For example, when spelling ‘acknowledge’: ‘ack’-‘now’-‘ledge’.
This method will help you tackle the problem at source, as you will be able to pick out the part of the word you struggle with.
The key to overcoming tricky spelling is testing your skills.
Working through grammar exercises and taking online quizzes will not only help you keep an eye on your progress, but it will enable you to consolidate your knowledge and target your problem areas.
Set yourself a weekly target of around 10 words per week, for example, which you aim to learn to spell over a 7-day period.
In this time, you can break words down into letter combinations and practise writing them to see what ‘feels right’.
Each day, you should assess your progress with the ‘look, cover, write, check’ method.
This means looking at the word you want to spell, covering it from view, attempting to write it, then checking your spelling.
When you learn to speak a new language, you can’t afford to take it easy.
Learning the ins and outs of English is all down to keeping your language skills active.
When it comes to spelling in particular, you should be regularly exposing yourself to written English and literary material as well as practising your own written skills.
For learners of English as a second language as well as those who speak it as a native language, reading is a great way to improve your vocabulary as well as get used to the ‘look’ of written English.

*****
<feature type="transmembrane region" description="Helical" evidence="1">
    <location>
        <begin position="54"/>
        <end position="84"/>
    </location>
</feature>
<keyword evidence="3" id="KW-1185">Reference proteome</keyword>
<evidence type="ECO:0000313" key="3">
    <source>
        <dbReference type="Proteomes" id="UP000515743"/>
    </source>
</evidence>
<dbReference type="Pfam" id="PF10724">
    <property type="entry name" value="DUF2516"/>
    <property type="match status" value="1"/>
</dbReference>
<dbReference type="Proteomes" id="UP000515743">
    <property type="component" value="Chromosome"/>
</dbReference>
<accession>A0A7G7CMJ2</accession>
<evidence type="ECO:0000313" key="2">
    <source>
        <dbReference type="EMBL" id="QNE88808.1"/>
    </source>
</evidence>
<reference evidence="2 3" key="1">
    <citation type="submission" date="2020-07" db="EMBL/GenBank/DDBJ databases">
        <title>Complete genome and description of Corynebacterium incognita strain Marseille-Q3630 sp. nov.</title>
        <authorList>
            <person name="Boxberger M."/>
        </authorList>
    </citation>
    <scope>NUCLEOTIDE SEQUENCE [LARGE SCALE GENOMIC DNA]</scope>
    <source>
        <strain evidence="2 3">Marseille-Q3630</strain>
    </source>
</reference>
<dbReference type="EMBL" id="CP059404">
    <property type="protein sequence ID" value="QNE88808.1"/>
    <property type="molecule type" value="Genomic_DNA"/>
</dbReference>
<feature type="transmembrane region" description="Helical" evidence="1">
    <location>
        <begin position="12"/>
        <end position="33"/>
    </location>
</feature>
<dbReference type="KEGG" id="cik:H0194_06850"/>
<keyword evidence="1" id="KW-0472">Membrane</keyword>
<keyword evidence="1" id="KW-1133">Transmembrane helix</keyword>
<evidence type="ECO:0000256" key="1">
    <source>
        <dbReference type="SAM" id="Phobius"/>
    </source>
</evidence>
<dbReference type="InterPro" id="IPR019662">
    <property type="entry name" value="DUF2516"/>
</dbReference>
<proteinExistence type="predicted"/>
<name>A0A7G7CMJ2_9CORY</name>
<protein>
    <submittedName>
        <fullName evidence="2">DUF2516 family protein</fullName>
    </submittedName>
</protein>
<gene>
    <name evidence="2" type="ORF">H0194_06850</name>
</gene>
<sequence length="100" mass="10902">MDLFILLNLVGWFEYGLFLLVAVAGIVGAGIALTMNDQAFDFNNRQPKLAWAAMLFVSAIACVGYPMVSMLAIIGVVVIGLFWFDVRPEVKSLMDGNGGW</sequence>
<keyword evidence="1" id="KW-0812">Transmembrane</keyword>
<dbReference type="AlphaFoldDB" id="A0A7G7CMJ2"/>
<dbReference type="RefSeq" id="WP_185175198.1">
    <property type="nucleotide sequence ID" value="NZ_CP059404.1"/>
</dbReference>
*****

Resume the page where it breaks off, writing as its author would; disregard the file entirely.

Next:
It is possible to familiarise yourself with common spelling patterns in English without necessarily concentrating on your spelling.
For instance, regularly losing yourself in a piece of English literature means that you will have to take in what is printed, and you will slowly get used to how English words should look when you come to spell them for yourself.
Always having an English book on the go is an effective way to keep your English skills up between teaching periods whilst appreciating anglophone culture.
If you want to take your reading a step further, you could practice reading aloud.
Reading aloud, even for just a few minutes, has all the benefits of reading to yourself as well as being good pronunciation practice.
The tricky spellings which run throughout English vocabulary aren’t always consistent with the way they you pronounce them.
For this reason, reading in front of a native speaker or someone else who is fluent in the language will give you an opportunity to sort out any of your pronunciation problems before they become a habit.
Reading part of a book or even a poem aloud will help your spelling ¦ source: Visualhunt – Crew
Whoever you read to will be able to listen for any mistakes and correct you as and when they occur.
Since the most effective way to learn is to absorb information through as many channels as possible, you can also learn to spell by simply having a go at it.
This method of spelling revision is not planned, but a part of practising your written English skills.
Any time you write sentences or even paragraphs in English, there are inevitably difficult spellings which come to light.
It’s tempting to gloss over these and just finish what you’re writing, but you’ll find that if you don’t tackle the problem once and for all, it will never be resolved.